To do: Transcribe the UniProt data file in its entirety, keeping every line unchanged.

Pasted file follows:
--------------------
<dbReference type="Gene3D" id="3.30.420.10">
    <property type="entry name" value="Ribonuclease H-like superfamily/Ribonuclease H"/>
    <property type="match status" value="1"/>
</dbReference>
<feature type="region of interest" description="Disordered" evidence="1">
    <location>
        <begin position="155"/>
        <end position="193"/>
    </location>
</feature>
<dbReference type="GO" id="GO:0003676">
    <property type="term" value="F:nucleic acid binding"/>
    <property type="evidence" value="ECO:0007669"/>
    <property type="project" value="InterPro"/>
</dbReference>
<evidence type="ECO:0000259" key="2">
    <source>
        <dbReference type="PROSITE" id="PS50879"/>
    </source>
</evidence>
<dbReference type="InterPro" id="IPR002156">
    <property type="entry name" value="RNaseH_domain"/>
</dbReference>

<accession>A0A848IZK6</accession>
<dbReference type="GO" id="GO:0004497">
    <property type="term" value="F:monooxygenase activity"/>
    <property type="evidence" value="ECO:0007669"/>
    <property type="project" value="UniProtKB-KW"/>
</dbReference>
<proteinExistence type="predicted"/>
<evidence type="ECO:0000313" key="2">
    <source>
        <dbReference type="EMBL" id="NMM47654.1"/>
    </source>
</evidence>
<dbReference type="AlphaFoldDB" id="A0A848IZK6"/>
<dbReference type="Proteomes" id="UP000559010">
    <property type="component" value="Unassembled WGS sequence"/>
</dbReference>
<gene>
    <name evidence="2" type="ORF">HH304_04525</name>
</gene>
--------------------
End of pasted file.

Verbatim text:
<dbReference type="Gene3D" id="3.30.420.10">
    <property type="entry name" value="Ribonuclease H-like superfamily/Ribonuclease H"/>
    <property type="match status" value="1"/>
</dbReference>
<feature type="region of interest" description="Disordered" evidence="1">
    <location>
        <begin position="155"/>
        <end position="193"/>
    </location>
</feature>
<dbReference type="GO" id="GO:0003676">
    <property type="term" value="F:nucleic acid binding"/>
    <property type="evidence" value="ECO:0007669"/>
    <property type="project" value="InterPro"/>
</dbReference>
<evidence type="ECO:0000259" key="2">
    <source>
        <dbReference type="PROSITE" id="PS50879"/>
    </source>
</evidence>
<dbReference type="InterPro" id="IPR002156">
    <property type="entry name" value="RNaseH_domain"/>
</dbReference>

<accession>A0A848IZK6</accession>
<dbReference type="GO" id="GO:0004497">
    <property type="term" value="F:monooxygenase activity"/>
    <property type="evidence" value="ECO:0007669"/>
    <property type="project" value="UniProtKB-KW"/>
</dbReference>
<proteinExistence type="predicted"/>
<evidence type="ECO:0000313" key="2">
    <source>
        <dbReference type="EMBL" id="NMM47654.1"/>
    </source>
</evidence>
<dbReference type="AlphaFoldDB" id="A0A848IZK6"/>
<dbReference type="Proteomes" id="UP000559010">
    <property type="component" value="Unassembled WGS sequence"/>
</dbReference>
<gene>
    <name evidence="2" type="ORF">HH304_04525</name>
</gene>